Hydrotherapy for dogs has become increasingly popular over recent years.  Humans have known for millennia the healing properties of water for injuries and aching joints.  It has become more well known for animals initially by way of the horse racing industry, revealing the conditioning and healing benefits of allowing horses to walk in the water, the practice was soon adopted by the greyhound racing industry.  The invention of underwater treadmills for dogs soon followed, and after that, the practice quickly branched out to dogs in general.

For dogs, hydrotherapy usually consists of either swimming or walking in water, whether in shallow water along the beach or on an underwater treadmill.  Canine hydrotherapy can help treat a wide range of injuries and health conditions.

Water therapy can also be beneficial in treating:

  • Neurological problems, involving non-ambulatory dogs
  • CCL injuries (cruciate injuries)
  • Other orthopedic injuries or conditions
  • Post-surgical healing and recovery
  • Weight loss
  • Metabolic conditions like Cushing’s and diabetes that can cause muscles to atrophy

The type of hydrotherapy prescribed depends on the condition being treated, as well as on the condition of the dog.  The underwater treadmill offers better control of the exercise program and allows modifications to be made where necessary.  This can include depth and speed to be adjusted quickly to suit the needs of the pet, and the exercise tailored more specifically to the condition.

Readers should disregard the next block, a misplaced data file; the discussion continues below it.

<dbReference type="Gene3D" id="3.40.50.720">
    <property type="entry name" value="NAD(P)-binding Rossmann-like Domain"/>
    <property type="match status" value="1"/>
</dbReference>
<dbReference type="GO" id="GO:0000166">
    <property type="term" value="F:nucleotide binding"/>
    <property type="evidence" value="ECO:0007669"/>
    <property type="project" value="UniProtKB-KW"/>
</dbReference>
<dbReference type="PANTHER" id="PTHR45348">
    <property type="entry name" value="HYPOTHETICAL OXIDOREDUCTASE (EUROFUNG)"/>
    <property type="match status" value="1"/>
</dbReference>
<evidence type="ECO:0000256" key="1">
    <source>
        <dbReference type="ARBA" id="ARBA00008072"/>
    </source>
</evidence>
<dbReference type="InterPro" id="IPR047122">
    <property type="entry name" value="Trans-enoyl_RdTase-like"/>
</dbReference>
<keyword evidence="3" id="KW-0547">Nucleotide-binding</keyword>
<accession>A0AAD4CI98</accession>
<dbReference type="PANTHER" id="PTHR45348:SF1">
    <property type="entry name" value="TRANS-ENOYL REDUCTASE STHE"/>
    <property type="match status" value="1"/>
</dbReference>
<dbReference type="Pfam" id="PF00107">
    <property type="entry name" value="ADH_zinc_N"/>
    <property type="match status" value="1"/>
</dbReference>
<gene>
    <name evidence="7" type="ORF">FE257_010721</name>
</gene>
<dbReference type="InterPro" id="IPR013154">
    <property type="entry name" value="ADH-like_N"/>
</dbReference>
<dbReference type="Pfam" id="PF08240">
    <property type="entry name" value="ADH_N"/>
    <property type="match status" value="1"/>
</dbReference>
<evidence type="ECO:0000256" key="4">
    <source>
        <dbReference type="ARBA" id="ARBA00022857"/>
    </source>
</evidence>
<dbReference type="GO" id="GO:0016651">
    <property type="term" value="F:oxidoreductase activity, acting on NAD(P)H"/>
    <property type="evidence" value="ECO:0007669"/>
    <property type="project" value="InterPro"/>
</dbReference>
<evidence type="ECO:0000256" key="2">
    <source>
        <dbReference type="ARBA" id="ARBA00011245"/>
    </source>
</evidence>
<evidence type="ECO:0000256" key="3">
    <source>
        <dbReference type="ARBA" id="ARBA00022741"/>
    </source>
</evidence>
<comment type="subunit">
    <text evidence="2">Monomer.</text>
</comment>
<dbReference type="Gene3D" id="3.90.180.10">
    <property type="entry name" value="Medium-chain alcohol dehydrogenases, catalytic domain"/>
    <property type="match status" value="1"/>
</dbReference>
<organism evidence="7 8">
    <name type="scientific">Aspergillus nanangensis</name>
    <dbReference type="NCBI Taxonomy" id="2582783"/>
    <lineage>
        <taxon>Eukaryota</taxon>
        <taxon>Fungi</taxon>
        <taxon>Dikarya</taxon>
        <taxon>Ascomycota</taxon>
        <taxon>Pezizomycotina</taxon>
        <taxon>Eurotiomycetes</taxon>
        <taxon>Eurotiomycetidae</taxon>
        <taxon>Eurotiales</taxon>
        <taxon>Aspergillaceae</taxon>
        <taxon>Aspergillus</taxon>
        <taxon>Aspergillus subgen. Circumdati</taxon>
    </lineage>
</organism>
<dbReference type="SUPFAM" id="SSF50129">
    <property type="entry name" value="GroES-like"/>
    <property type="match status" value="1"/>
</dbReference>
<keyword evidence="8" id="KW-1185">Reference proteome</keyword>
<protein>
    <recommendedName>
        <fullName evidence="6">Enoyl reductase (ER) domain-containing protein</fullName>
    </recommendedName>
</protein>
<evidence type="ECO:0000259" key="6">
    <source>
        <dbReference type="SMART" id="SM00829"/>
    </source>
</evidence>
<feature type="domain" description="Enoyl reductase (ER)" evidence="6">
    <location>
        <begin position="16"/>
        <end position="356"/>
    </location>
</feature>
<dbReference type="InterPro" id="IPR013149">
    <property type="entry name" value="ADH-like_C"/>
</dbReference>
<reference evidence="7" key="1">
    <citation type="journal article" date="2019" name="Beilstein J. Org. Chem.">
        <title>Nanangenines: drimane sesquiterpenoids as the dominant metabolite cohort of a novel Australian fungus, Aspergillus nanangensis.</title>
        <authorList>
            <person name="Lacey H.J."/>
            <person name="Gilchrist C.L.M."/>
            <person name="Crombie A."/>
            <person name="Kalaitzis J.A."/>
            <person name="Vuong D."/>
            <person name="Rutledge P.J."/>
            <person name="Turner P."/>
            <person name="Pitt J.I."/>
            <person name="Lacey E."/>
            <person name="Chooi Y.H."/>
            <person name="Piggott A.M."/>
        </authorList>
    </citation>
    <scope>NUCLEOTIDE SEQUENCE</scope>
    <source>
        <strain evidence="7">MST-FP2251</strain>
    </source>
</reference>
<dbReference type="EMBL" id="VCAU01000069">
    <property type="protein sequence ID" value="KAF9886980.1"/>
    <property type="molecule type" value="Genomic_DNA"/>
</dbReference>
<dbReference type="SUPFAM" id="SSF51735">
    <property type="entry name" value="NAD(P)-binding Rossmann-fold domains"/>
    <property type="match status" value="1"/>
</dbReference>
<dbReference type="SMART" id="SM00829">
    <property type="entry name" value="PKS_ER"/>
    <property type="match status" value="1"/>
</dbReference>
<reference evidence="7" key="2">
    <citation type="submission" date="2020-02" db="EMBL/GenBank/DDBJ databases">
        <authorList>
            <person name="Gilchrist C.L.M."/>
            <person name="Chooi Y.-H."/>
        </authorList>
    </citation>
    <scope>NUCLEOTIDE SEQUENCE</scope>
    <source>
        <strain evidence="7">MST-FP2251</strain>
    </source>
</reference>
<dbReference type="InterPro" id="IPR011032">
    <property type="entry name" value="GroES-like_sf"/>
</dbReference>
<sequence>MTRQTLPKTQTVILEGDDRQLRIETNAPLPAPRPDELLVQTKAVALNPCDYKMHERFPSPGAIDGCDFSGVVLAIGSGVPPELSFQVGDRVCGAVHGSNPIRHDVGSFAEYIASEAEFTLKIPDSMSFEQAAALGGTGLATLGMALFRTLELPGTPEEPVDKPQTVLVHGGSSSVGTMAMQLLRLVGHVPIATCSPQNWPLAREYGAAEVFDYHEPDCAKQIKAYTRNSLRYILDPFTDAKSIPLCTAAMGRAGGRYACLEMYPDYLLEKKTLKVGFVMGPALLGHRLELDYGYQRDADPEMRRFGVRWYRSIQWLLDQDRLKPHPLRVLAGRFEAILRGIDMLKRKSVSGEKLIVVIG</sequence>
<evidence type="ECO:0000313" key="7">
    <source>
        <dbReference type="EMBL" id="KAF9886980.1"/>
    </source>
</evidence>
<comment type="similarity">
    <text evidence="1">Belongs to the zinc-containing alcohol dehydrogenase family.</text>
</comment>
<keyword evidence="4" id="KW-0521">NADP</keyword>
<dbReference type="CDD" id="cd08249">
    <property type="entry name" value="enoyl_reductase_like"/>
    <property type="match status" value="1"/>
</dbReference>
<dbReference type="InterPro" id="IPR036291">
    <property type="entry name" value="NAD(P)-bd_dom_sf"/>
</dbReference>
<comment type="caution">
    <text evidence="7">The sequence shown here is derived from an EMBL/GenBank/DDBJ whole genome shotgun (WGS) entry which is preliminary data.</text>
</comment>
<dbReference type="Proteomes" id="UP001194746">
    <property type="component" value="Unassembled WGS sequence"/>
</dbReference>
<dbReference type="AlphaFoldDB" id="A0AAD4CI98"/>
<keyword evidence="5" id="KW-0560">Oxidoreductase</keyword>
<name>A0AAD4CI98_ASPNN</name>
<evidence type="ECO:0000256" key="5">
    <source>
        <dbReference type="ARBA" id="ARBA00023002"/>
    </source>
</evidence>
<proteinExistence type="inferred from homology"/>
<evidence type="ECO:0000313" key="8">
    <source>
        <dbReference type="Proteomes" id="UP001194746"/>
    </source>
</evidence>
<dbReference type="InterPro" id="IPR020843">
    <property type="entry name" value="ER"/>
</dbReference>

Hydrotherapy is a great tool, but it is one tool in a large tool kit. It can facilitate the building of muscle mass, promote cardiovascular output and improve stamina.  It cannot however target individual muscles or reduce inflammation or pain.  The best plan should include a combination of modalities, such as physiotherapy, hydrotherapy, and a structured exercise program.

If you would like more information or to book your dog in for a physiotherapy assessment to determine if hydrotherapy is appropriate, please call the clinic on 9092 0400 or email lauren@map.physio.

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